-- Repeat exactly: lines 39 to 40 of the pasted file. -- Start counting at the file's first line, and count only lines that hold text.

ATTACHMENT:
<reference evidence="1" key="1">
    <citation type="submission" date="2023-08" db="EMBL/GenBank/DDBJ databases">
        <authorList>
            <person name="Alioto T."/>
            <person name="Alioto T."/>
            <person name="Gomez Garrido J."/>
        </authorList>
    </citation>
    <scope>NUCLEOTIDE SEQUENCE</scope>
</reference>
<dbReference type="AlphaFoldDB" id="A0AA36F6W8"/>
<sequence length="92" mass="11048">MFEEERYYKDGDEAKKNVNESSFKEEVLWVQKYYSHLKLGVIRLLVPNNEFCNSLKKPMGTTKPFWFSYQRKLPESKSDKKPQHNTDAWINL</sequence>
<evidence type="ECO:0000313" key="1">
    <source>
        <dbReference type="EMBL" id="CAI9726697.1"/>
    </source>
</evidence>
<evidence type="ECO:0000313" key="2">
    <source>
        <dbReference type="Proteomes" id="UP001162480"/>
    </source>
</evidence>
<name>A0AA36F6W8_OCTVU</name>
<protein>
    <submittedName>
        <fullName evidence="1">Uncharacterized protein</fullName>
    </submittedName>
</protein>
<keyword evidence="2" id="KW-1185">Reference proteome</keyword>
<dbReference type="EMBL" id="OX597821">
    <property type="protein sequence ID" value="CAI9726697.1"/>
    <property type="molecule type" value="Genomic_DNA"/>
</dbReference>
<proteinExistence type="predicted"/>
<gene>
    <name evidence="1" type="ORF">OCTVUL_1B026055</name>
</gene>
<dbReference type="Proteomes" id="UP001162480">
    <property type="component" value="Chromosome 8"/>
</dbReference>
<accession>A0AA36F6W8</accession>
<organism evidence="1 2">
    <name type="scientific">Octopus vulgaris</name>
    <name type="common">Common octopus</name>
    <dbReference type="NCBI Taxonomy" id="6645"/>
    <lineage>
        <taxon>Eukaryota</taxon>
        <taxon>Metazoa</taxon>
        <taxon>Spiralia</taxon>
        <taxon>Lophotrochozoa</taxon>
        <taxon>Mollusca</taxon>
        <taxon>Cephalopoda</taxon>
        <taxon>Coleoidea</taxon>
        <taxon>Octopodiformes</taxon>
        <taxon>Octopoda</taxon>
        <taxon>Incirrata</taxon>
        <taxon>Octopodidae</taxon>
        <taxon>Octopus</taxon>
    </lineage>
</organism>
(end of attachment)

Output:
    <property type="component" value="Chromosome 8"/>
</dbReference>